What Is This Thing Called Love?

| By Helen Andrews, Ed.D. |

February! This is the month of promise. It brings with it little signs of winter’s approaching completion. Each new day gifts us with a little more light and warmth from the sun, reminders that Spring is sure to follow.

The marketing world fills the airwaves with previews of a special day for lovers to give and receive tokens that show their value to one another. Thus, life’s cycling sets a tone that, no matter one’s circumstances, most people at least once and perhaps many times during a lifetime fall in love, regardless of our planet’s seasons.

Poets, musicians, writers, painters, sculptors and others often language the passionate call. Perhaps you remember Richard Rogers’ and Oscar Hammerstein’s beautiful song, Some Enchanted Evening, from the play, South Pacific, which conveys a clear image of love at first sight.

The potent experience of falling in love has been likened by some neuroscientists to an addiction so compelling that even in the midst of an already over-full or complicated life, lovers will find time and ways to be with their person of interest. William Shakespeare reminds us, “Love laughs at locksmiths.”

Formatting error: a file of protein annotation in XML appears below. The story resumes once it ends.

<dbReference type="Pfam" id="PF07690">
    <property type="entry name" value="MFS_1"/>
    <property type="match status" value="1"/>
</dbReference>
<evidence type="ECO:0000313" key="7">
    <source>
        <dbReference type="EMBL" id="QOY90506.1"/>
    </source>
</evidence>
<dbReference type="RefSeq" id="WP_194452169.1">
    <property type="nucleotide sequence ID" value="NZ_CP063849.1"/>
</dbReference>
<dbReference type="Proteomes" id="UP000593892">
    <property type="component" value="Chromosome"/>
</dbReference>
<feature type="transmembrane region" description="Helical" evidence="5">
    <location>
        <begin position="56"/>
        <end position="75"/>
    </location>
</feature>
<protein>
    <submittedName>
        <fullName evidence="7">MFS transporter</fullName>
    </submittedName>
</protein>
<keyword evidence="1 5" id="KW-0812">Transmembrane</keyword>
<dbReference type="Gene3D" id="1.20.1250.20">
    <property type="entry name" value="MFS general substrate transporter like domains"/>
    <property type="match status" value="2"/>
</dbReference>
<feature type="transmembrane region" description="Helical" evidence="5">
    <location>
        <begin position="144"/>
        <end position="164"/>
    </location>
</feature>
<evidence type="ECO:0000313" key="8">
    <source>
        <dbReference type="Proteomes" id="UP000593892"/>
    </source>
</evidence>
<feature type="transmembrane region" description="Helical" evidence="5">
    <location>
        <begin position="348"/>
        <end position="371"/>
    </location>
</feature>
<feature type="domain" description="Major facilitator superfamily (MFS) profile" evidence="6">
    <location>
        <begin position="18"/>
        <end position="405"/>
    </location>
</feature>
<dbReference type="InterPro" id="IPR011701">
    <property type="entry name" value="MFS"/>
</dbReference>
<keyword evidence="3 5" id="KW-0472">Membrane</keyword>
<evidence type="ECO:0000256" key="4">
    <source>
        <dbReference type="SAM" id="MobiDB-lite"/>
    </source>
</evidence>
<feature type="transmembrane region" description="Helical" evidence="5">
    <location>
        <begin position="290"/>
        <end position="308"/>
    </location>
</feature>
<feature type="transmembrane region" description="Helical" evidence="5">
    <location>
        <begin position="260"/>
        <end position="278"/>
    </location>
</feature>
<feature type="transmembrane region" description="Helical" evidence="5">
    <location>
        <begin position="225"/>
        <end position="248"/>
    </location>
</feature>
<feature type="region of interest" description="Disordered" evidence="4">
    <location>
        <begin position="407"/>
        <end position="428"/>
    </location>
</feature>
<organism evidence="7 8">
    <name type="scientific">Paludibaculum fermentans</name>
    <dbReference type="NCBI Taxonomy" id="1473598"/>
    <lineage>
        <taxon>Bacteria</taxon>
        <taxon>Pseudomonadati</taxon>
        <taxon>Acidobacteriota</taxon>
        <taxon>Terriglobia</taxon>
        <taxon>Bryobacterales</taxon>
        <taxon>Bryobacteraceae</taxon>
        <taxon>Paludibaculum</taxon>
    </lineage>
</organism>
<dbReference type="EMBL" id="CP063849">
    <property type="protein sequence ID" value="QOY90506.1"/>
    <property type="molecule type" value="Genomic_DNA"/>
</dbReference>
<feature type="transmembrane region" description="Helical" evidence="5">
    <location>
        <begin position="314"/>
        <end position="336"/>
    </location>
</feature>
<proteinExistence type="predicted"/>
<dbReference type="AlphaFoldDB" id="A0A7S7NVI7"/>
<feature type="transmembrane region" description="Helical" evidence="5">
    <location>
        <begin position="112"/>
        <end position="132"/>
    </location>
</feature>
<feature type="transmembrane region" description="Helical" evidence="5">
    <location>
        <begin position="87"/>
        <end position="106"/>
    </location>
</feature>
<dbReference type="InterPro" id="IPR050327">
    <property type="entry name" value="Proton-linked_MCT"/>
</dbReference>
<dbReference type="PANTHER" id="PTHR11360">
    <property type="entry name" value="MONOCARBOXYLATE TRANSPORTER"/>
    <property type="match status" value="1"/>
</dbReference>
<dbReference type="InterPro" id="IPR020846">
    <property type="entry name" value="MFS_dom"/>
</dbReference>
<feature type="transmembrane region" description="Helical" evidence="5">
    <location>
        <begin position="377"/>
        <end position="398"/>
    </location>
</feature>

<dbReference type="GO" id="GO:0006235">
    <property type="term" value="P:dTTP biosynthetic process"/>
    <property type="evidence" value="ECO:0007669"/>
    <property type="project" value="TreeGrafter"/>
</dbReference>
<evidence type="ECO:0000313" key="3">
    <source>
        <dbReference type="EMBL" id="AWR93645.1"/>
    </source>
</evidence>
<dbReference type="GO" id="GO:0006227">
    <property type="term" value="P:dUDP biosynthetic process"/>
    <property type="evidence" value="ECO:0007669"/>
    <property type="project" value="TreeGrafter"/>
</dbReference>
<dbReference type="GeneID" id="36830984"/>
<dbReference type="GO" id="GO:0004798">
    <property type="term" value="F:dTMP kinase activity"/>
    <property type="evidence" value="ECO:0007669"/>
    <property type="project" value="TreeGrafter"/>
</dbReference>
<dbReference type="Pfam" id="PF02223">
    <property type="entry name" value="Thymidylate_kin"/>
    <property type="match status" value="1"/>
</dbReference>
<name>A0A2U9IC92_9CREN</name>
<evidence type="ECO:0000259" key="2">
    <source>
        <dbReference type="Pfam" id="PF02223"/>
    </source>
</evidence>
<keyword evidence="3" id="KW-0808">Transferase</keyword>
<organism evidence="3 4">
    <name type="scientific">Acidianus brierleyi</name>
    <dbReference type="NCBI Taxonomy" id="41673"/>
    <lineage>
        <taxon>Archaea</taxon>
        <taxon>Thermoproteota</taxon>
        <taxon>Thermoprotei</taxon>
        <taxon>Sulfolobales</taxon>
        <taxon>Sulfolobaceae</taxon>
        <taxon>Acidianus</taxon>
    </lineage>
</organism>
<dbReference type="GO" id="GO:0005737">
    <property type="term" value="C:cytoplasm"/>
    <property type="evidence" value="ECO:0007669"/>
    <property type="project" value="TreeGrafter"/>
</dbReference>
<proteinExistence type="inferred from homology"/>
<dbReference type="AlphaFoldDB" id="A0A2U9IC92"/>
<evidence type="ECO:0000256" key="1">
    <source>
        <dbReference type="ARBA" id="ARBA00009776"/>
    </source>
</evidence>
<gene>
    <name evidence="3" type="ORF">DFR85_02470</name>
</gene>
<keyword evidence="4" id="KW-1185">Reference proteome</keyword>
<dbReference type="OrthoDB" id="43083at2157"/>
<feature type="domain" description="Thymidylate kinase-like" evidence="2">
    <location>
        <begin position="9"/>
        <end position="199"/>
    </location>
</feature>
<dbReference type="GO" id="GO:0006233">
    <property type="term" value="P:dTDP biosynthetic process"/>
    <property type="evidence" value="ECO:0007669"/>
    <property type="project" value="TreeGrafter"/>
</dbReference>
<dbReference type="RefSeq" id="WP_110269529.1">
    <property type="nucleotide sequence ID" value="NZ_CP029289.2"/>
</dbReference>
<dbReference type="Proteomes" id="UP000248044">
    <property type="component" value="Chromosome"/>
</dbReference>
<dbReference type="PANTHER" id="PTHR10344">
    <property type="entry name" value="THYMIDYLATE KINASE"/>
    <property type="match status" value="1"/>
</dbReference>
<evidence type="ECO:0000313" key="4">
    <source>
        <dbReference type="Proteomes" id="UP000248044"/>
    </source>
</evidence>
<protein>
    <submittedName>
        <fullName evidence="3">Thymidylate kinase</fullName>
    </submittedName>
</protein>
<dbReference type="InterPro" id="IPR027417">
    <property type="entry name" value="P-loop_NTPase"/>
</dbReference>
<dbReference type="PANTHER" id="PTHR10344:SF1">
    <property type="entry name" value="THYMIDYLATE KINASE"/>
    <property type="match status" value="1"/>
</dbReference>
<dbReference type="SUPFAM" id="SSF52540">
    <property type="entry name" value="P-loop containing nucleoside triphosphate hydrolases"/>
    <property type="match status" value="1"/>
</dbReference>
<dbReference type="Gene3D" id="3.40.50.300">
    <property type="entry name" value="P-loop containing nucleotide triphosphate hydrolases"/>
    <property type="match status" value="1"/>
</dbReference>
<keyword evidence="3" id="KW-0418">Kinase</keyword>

As an Imago Relationship Therapist for over 30 years, I often hear couples’ or singles’ recollections of their first few contacts with a potential mate. Whether they stayed together or separated, even years later, they still recall knowing that this meeting was different.

Today when clients tell me about a relatively new romantic relationship, they’ll often say: “This one is really different from my other lovers!… He/She might be The One!… He/She has everything I’ve been seeking!… We both love Nature (or sports, or whatever)!… We’re so comfortable with each other we don’t even need to ask questions. We even finish each other’s sentences!”

They report feeling excited and energized in the presence of new love. The therapist in me says, “Bingo!”

Unconsciously, the client has tapped into the primitive old brain, which has a compelling, nonnegotiable drive to restore the feeling of aliveness with which the child came into this world.

In his best seller, Getting The Love You Want, Dr. Harville Hendrix writes, “It is taught by Imago therapists that each person’s brain constructs an image of characteristics from their primary caretakers that displays the caretakers’ best and worst traits. It is a composite picture of the people who influenced you most strongly at an early age. This may have been your mom, dad, siblings, baby sitters or relatives. Your brain recorded the sound of their voices, the time they took to answer your cries, the color of their skin, when they were happy, the set of their shoulders, the way they moved their bodies, moods, everything. Your brain didn’t interpret these data. It simply etched them onto a template.